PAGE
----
Chase from hell and explosize good time — ‘Mad Max: Fury Road’ review
Let’s not kid ourselves. “Mad Max: Fury Road” is the best of the other three films in the series. Everything is tight and kind of makes sense. That’s what makes a great Mad Max film. Yes, kind of making sense. When a villain looks the way Immortan Joe does it kind of makes sense.
Fury Road is co-led by Max (Tom Hardy) and Imperator Furiosa (Charlize Theron). Both actors do fantastic jobs in portraying their roles. Hardy channeled Mel Gibson, *cough* and Bane, to a tee while Theron is plain bad ass. It’s refreshing to see male and female leads play off each other so well. There are scenes and shots of these two paired together where the characters are married together almost to perfection.
We get a scene where Max is driving a big rig and holding off enemies with his two pistols, while Furiosa is doing the same with her sniper rifle through the hood of the rig. Then, whenever she needs a reload he’s down below ready to refill the rifle with ammo and handing her another gun to use in the meantime. One of the best moments is when Max is using Furiosa’s rifle to shoot the driver of an oncoming vehicle. He misses twice and is left with one bullet remaining. He reluctantly hands the gun over to Furiosa, who’s kneeling behind him, and she looks down the sights; she lays the neck of the weapon on his right shoulder; takes aim and tells him, “Don’t move” and fires, blinding the driver. Although its only ever seen on the surface, these two have more than a really good understanding of each other.
Believe it or not, another character outshines Max and Furiosa: Nicholas Hoult as Nux. His performance had to embody a physically and mentally sick being. He met that goal ten-fold. His character had more characterization than the heroes. No spoilers here, so go see the film to find out what all this means. Besides Nux, one other character worth mentioning is the aforementioned Joe. Hugh-Keays Byrne returns to the Mad Max series since playing the villain Toecutter in the first Max film. He outdoes himself in this role. It’s pretty much indescribable. Oh, the imagination of writer/director George Miller.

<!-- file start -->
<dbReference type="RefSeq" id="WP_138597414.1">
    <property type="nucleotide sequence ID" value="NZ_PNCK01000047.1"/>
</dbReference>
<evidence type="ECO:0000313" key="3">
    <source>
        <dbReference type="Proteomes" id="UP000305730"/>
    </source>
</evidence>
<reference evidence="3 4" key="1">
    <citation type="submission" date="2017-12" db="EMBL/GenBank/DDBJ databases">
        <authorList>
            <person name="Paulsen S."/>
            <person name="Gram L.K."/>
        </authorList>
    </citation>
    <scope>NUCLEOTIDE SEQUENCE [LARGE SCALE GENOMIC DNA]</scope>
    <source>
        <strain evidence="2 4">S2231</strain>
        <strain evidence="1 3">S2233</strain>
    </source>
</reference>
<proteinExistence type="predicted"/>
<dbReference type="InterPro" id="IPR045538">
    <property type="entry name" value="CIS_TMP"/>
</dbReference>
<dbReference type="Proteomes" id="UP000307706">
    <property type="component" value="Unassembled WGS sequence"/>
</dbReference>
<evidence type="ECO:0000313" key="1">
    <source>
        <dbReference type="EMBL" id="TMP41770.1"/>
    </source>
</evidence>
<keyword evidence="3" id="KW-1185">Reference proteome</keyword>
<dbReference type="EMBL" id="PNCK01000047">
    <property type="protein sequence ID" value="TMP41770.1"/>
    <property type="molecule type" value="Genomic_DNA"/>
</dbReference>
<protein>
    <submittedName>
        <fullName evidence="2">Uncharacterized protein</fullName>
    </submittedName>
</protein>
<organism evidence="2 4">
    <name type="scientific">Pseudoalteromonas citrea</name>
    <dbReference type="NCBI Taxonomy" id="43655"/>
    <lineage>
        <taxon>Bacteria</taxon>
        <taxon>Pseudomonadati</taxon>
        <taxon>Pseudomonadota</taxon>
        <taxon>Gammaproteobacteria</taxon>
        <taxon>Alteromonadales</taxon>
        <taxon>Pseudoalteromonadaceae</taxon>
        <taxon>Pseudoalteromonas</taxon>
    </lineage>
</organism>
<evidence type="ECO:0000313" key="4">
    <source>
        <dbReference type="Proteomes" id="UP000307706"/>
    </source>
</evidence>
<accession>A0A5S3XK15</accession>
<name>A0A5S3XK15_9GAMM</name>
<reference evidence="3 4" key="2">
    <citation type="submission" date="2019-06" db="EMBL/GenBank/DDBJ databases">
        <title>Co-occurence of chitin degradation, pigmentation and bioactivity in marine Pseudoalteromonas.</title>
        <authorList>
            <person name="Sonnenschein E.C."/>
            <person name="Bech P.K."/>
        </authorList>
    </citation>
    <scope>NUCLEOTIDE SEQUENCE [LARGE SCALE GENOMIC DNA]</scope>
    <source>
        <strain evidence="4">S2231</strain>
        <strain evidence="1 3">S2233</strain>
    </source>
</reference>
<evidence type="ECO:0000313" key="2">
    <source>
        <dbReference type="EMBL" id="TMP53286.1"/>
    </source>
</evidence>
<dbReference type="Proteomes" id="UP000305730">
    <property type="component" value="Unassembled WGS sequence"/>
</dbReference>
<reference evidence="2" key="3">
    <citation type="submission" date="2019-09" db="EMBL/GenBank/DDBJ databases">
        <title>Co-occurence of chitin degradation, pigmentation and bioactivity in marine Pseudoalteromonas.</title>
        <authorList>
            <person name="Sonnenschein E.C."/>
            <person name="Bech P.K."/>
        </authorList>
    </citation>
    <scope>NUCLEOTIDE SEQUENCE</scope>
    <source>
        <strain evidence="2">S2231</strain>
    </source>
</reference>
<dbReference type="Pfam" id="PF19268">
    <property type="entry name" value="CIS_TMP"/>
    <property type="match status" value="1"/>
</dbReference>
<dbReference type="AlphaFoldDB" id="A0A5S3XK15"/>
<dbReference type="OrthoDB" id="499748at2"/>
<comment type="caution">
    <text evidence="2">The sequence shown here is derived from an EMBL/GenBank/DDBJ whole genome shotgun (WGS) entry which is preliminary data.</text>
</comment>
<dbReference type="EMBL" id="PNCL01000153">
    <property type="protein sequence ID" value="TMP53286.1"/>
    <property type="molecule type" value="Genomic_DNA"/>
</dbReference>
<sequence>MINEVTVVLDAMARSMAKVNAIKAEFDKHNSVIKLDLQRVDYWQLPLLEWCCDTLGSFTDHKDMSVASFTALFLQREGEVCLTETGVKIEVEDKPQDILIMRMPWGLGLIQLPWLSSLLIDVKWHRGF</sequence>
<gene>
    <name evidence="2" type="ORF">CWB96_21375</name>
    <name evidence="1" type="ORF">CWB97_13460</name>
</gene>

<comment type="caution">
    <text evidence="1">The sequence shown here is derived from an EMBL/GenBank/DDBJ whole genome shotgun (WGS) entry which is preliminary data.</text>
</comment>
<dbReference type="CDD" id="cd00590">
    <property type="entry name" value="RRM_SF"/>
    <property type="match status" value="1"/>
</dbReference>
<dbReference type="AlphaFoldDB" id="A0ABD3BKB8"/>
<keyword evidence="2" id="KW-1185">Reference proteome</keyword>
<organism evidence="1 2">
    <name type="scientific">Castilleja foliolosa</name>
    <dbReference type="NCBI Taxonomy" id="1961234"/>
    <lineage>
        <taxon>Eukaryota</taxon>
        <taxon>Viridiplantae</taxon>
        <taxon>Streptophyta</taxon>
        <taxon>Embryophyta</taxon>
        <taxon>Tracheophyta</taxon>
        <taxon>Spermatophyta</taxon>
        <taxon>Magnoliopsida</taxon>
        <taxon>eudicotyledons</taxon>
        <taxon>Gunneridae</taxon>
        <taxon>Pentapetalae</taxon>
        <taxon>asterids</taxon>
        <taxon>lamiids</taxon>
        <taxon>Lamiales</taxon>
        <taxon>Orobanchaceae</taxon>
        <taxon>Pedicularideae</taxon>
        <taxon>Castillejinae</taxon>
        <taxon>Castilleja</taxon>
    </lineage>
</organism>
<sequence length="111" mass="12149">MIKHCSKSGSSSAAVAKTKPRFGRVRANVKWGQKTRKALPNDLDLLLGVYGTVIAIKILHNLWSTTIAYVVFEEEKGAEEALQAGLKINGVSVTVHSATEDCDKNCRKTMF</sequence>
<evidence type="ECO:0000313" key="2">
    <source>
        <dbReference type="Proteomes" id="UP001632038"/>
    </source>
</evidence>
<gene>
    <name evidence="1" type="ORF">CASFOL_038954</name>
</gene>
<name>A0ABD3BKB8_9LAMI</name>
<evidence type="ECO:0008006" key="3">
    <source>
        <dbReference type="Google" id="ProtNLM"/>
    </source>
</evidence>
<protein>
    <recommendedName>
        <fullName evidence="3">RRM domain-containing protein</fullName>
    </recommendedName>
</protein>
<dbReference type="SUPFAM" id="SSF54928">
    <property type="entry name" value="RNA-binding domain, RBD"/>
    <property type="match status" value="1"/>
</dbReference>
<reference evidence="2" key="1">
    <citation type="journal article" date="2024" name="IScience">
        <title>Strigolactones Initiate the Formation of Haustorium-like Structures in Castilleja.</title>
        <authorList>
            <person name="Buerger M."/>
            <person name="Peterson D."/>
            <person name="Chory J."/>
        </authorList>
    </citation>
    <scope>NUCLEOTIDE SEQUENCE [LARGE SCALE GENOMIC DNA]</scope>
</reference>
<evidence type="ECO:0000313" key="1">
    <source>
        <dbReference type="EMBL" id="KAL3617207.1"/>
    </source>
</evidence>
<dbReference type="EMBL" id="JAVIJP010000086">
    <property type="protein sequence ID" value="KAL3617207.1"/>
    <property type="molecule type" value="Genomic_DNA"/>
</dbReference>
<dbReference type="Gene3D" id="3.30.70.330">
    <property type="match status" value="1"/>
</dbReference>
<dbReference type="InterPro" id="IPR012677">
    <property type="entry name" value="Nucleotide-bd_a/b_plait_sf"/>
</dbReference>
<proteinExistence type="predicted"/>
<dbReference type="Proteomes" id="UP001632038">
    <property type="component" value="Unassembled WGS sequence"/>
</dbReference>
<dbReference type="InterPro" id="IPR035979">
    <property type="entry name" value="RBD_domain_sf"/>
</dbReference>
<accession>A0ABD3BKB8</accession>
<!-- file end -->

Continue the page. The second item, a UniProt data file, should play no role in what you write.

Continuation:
The one negative this film has going for it is in its positive: plot holes that come up short in characterization. Why does Furiosa have an amputated arm? What makes the Wives so special? What’s Joe’s background? More Nux! Blah, blah, blah…
Between action, score and little-to-no use of CGI, Fury Road keeps the viewers on edge and in awe of how masterful everything had to be done in order for such a feat to be accomplished in today’s form of film-making. The reliance on special effects has made us so spoiled that when a film such as this comes along it doesn’t feel out of place. It instead surpasses our amusement because Miller is using old-school techniques that are not only there for entertainment, but for a sense of realism a lot of films lack nowadays. Letter of the day: G for grounded. Take note fledgling and veteran film industry members. What Fury Road does is a damn great thing for the future of film.
For more on “Mad Max: Fury Road,” check out our breakdown of the last trailer right before the film released.